KAPAAU — At first glance, the device resembles an escape pod from the starship Enterprise in “Star Trek.”
But for naturopathic doctor Deborah Ardolf, Vitaeris 320 has quite a different purpose.
“It’s a soft hyperbaric oxygen chamber that creates an environment where pathogens can’t survive,” she said. “As soon as I got it, I had patients using it six days a week.”
Ardolf is the only doctor on Hawaii Island treating patients with the device currently. Hyperbaric oxygen therapy is practiced by physicians in nearly 30 states on the mainland, as well as throughout Europe and Asia.
“Word has been spreading fast, and patients have come from as far as Kona and Waimea and as close as Hawi and Kapaau to use it,” Ardolf said.
According to the Mayo Clinic, when body tissue is injured it requires even more oxygen to promote healing and fight infection. First used for scuba divers suffering from decompression sickness, hyperbaric oxygen treatment can also help minimize inflammation and improve blood flow.
Doctors now use it to treat open wounds from surgery, injuries, infections and diabetes. The International Hyperbaric Association says hyperbaric oxygen therapy can also be used in conjunction with conventional radiation and chemotherapy treatments to help weaken tumors and reduce their aggressiveness.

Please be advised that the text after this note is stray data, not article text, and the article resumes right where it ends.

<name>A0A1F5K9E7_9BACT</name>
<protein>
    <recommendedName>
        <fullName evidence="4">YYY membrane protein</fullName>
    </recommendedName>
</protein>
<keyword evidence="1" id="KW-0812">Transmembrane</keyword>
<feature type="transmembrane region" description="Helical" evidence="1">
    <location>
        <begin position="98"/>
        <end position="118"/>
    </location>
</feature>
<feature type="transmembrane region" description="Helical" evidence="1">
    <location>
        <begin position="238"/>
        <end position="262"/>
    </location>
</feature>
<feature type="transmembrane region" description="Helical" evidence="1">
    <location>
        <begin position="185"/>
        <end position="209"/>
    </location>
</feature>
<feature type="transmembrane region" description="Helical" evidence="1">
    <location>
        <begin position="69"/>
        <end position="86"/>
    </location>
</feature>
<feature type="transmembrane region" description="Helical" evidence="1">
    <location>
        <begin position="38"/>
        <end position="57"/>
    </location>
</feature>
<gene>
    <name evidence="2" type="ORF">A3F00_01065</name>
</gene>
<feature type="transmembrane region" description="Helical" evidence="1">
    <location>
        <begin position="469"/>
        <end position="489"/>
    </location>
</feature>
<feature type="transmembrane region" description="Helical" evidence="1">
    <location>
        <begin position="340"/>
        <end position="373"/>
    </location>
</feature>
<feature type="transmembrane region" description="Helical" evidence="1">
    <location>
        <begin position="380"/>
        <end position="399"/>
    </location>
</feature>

In addition, the device can aid patients suffering from stroke, carbon monoxide poisoning, traumatic brain injury, Alzheimer’s, Parkinson’s disease and cardiac problems, as well as children with autism spectrum disorders.
The contraption has either a hard or a soft chamber. The hard chamber was newsworthy in 1984 when doctors used it to treat Michael Jackson for burns he sustained while filming a Pepsi ad. He bought his own machine in 1994 and slept in it regularly to maintain his health.
Dr. Susan Steinemann, medical director for the Hyperbaric Treatment Center of University Health Partners of Hawaii operated by University of Hawaii at Manoa in Honolulu, treats patients using a hard hull hyperbaric oxygen chamber.
“We deliver pure oxygen at pressures that are higher than what we normally live at, in a specialized chamber,” she said during in an interview on NPR Hawaii’s “The Body Show” Aug. 6. “That allows us to get very high concentrations of oxygen into the lungs and then into the tissues, which is critical for healing and fighting infections. It’s classic for … those who’ve had radiation therapy for cancer … and patients with diabetes.”
Ardolf’s soft chamber instead uses filtered compressed air. Patients lay down inside the tube, and once it’s zipped closed it fills with the filtered air to breathe.
“It’s more therapeutic for medical needs and goes up in 1.3 atmospheres – the same pressure scuba divers feel at 33 feet below the ocean’s surface,” she said.
According to OxyHealth, one of the major producers of hyperbaric chambers, under the pressurized environment the oxygen dissolves into the blood plasma, saturating the fluid and bringing about a wide range of positive cellular, biochemical and physiological effects.
“I stay with patients the first time they use it in case they have a hard time clearing their ears, and monitor all patients every 15 minutes throughout their treatments,” Ardolf said.
The majority of her clients who’ve tried her new chamber have suffered from different types of cancer.
“Tumors can’t live in an oxygen environment,” Ardolf said. “Most often the chamber is used five to six days per week for best results.”
She starts patients in 15-minute increments, then 30 minutes, 45 minutes and ultimately an hour.